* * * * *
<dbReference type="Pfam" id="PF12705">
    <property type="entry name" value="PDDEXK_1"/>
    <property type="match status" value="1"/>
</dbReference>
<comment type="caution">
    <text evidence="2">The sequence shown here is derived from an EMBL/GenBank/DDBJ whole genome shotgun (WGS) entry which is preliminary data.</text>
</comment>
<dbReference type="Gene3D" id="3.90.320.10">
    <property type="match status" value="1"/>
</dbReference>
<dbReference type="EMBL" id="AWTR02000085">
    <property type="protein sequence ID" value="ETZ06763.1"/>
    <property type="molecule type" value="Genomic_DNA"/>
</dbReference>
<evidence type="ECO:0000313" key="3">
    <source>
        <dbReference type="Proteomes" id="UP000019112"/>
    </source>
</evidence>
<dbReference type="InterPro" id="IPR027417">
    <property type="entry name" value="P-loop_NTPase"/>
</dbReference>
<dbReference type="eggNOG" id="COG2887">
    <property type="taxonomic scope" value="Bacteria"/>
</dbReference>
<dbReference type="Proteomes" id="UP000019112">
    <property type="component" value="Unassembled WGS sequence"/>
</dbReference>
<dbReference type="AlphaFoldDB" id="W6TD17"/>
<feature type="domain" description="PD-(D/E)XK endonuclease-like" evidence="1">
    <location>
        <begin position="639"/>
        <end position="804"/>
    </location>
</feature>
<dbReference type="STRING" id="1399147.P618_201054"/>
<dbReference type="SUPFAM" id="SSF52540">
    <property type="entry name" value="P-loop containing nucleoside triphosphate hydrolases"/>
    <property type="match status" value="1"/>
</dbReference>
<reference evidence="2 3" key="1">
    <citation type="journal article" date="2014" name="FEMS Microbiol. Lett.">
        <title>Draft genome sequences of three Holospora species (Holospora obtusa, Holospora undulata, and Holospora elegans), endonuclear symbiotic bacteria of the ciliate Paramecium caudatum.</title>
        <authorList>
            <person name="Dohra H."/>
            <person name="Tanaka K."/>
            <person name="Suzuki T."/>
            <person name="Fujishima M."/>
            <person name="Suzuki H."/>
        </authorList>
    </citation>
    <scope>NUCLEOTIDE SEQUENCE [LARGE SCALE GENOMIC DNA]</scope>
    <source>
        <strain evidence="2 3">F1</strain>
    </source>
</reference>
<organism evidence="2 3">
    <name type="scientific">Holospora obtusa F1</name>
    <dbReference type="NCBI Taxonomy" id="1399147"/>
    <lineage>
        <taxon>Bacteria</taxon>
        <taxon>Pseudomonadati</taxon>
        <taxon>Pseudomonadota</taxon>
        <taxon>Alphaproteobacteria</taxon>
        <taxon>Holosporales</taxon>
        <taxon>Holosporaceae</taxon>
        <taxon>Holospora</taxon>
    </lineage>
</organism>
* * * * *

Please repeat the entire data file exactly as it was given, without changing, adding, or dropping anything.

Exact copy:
<dbReference type="Pfam" id="PF12705">
    <property type="entry name" value="PDDEXK_1"/>
    <property type="match status" value="1"/>
</dbReference>
<comment type="caution">
    <text evidence="2">The sequence shown here is derived from an EMBL/GenBank/DDBJ whole genome shotgun (WGS) entry which is preliminary data.</text>
</comment>
<dbReference type="Gene3D" id="3.90.320.10">
    <property type="match status" value="1"/>
</dbReference>
<dbReference type="EMBL" id="AWTR02000085">
    <property type="protein sequence ID" value="ETZ06763.1"/>
    <property type="molecule type" value="Genomic_DNA"/>
</dbReference>
<evidence type="ECO:0000313" key="3">
    <source>
        <dbReference type="Proteomes" id="UP000019112"/>
    </source>
</evidence>
<dbReference type="InterPro" id="IPR027417">
    <property type="entry name" value="P-loop_NTPase"/>
</dbReference>
<dbReference type="eggNOG" id="COG2887">
    <property type="taxonomic scope" value="Bacteria"/>
</dbReference>
<dbReference type="Proteomes" id="UP000019112">
    <property type="component" value="Unassembled WGS sequence"/>
</dbReference>
<dbReference type="AlphaFoldDB" id="W6TD17"/>
<feature type="domain" description="PD-(D/E)XK endonuclease-like" evidence="1">
    <location>
        <begin position="639"/>
        <end position="804"/>
    </location>
</feature>
<dbReference type="STRING" id="1399147.P618_201054"/>
<dbReference type="SUPFAM" id="SSF52540">
    <property type="entry name" value="P-loop containing nucleoside triphosphate hydrolases"/>
    <property type="match status" value="1"/>
</dbReference>
<reference evidence="2 3" key="1">
    <citation type="journal article" date="2014" name="FEMS Microbiol. Lett.">
        <title>Draft genome sequences of three Holospora species (Holospora obtusa, Holospora undulata, and Holospora elegans), endonuclear symbiotic bacteria of the ciliate Paramecium caudatum.</title>
        <authorList>
            <person name="Dohra H."/>
            <person name="Tanaka K."/>
            <person name="Suzuki T."/>
            <person name="Fujishima M."/>
            <person name="Suzuki H."/>
        </authorList>
    </citation>
    <scope>NUCLEOTIDE SEQUENCE [LARGE SCALE GENOMIC DNA]</scope>
    <source>
        <strain evidence="2 3">F1</strain>
    </source>
</reference>
<organism evidence="2 3">
    <name type="scientific">Holospora obtusa F1</name>
    <dbReference type="NCBI Taxonomy" id="1399147"/>
    <lineage>
        <taxon>Bacteria</taxon>
        <taxon>Pseudomonadati</taxon>
        <taxon>Pseudomonadota</taxon>
        <taxon>Alphaproteobacteria</taxon>
        <taxon>Holosporales</taxon>
        <taxon>Holosporaceae</taxon>
        <taxon>Holospora</taxon>
    </lineage>
</organism>